I also learned about electrical wiring (but I had a pretty good base as I have built, dissected and destroyed - in the far past - many a PC). Here are some key things to know:
Each connection has a live wire and a ground wire. Both must be connected for your control panel to work. The ground will come from your PC via the USB cable or PS/2 cable to your interfaces. You can then use the ground connections on the interfaces to daisy-chain it through the entire control panel. You will also need to ground the coin door to the control panel if you plan on allowing it to accept coins and generate credits.
Get a line tester to ensure when you route power, that you are connecting the right wires to the right spots.
Learn about soldering. I used quick disconnects for the Control Panel, but had to do some soldering on the coin door and when hooking up the cabinet power. I chose to use a MAL connector (like on the back of a PC) so I could easily disconnect the cabinet power wire if needed. It's a much cleaner look. I butchered a heavy-duty extension cord that I soldered from the MAL connector to a piece of extension cord wire. Then, once the MAL connector was attached to the cabinet, I soldered the extension cord wire to the extension cord receptacle. I had to do this to get the wire through the small hole needed to mount the MAL connector.
The lighting for the coin door will come from the PC Power Supply. I will go into wiring detail on the Coin Door page.
Be VERY careful when wiring electrical equipment. Make sure no power is running when you connect or disconnect wires. Also, some arcade monitors and TVs carry a charge even after they've been unplugged, even for years. Do a lot more research on how to discharge them properly as doing it the wrong way can literally kill you. I opted to use a consumer TV to avoid this very issue.
Research and Links
First, learn about MAME at http://www.mame.net. Get used to the program, find your ROMS and play with it before taking on this project. If you don't like the software or games, or can't get it to work, then everything else is out the window for you. I go into more details on the Software page.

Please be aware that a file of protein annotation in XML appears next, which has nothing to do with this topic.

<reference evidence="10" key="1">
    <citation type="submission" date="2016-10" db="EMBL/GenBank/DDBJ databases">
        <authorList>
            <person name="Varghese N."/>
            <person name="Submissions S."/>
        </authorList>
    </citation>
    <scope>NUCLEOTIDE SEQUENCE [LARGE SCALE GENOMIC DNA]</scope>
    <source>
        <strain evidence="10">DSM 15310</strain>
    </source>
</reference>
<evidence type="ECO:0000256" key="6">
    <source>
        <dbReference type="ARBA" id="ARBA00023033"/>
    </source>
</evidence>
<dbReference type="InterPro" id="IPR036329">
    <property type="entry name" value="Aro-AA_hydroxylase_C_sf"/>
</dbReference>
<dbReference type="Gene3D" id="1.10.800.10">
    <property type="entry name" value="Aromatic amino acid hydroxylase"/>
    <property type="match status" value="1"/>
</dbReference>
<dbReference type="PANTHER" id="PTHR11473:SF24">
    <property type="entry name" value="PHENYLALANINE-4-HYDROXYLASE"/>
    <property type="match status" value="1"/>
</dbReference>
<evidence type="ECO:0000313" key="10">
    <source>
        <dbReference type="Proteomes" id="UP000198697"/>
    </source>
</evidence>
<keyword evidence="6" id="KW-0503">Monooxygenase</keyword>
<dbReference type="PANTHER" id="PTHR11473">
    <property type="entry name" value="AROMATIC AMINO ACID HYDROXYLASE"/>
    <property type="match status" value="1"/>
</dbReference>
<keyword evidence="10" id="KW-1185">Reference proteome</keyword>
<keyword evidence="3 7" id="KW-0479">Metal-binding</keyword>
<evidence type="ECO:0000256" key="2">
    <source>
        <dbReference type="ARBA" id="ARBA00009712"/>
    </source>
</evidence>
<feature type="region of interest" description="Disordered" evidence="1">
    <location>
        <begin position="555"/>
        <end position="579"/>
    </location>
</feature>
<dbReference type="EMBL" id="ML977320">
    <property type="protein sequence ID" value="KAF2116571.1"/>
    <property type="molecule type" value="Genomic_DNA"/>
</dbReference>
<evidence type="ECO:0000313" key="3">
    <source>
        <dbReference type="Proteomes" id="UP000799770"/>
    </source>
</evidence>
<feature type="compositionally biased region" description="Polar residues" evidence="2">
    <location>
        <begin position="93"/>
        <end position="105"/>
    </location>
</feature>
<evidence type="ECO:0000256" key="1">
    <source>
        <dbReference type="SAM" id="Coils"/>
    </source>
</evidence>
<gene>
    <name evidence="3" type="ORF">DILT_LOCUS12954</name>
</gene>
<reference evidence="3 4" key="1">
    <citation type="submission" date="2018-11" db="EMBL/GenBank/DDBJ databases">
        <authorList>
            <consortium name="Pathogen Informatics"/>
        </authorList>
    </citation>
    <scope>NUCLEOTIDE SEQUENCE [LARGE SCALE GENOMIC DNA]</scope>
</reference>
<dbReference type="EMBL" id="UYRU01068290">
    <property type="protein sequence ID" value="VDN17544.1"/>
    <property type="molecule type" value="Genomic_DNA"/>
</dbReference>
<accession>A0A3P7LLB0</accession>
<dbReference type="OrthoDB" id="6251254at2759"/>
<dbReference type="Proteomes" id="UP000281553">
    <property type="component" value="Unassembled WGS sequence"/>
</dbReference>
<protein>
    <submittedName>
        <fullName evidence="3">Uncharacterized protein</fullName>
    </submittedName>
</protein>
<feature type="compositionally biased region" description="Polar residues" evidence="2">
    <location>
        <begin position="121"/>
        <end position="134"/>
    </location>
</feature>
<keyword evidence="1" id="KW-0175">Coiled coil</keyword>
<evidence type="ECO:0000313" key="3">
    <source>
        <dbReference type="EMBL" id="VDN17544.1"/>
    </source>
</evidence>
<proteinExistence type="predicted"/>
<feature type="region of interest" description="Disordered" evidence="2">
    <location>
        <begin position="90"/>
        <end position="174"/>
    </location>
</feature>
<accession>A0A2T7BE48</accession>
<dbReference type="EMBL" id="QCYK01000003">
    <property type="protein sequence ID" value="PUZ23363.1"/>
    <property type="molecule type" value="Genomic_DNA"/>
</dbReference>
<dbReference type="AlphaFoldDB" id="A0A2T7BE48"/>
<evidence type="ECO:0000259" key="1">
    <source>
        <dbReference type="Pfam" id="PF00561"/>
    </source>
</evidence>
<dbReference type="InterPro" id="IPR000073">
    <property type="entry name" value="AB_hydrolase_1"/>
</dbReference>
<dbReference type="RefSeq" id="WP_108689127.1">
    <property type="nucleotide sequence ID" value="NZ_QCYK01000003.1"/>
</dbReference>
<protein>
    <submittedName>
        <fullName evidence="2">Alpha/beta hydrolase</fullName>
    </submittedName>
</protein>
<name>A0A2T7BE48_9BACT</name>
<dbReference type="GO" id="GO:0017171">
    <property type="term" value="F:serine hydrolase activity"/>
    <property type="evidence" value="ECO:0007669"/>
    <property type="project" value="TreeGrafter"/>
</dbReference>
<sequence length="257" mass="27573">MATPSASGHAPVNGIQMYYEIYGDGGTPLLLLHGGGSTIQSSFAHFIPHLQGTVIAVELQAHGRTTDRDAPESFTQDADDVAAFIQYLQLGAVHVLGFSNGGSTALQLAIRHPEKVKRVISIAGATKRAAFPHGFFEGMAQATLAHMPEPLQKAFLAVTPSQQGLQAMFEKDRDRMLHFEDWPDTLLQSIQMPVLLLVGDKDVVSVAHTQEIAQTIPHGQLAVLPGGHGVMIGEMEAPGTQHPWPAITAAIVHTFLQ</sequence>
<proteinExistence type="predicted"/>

Next: Research, research, research. Learn about woodworking, electronics, PC configuration and arcade gameplay. See my Links page for more, but here is a taste below:
Happ Controls seem to be the controls of choice for most builders and players. Here you can find the Ultimate Pushbuttons in various colors, the Universal Joysticks, Marquee retainers, lighting, coin door, trackball, etc.
The Smartstrip is a GREAT way of powering on the cabinet from your computer switch.
The IPAC and OptiPAC solutions from Ultimarc are the choice for most for keyboard encoding without ghosting (when two keys pressed at the same time create delays). The IPAC is for keyboard mapping and I chose to use the USB interface. The OptiPAC is for a trackball and spinner (only one can be used at a time and it is automatically detected when used).
Oscar Controlsí Vortex spinner seems to be a top choice. The SlikStik solution is also good, but I opted to save the money rather than have a spinner that will go for 3 minutes at the flick of your wrist.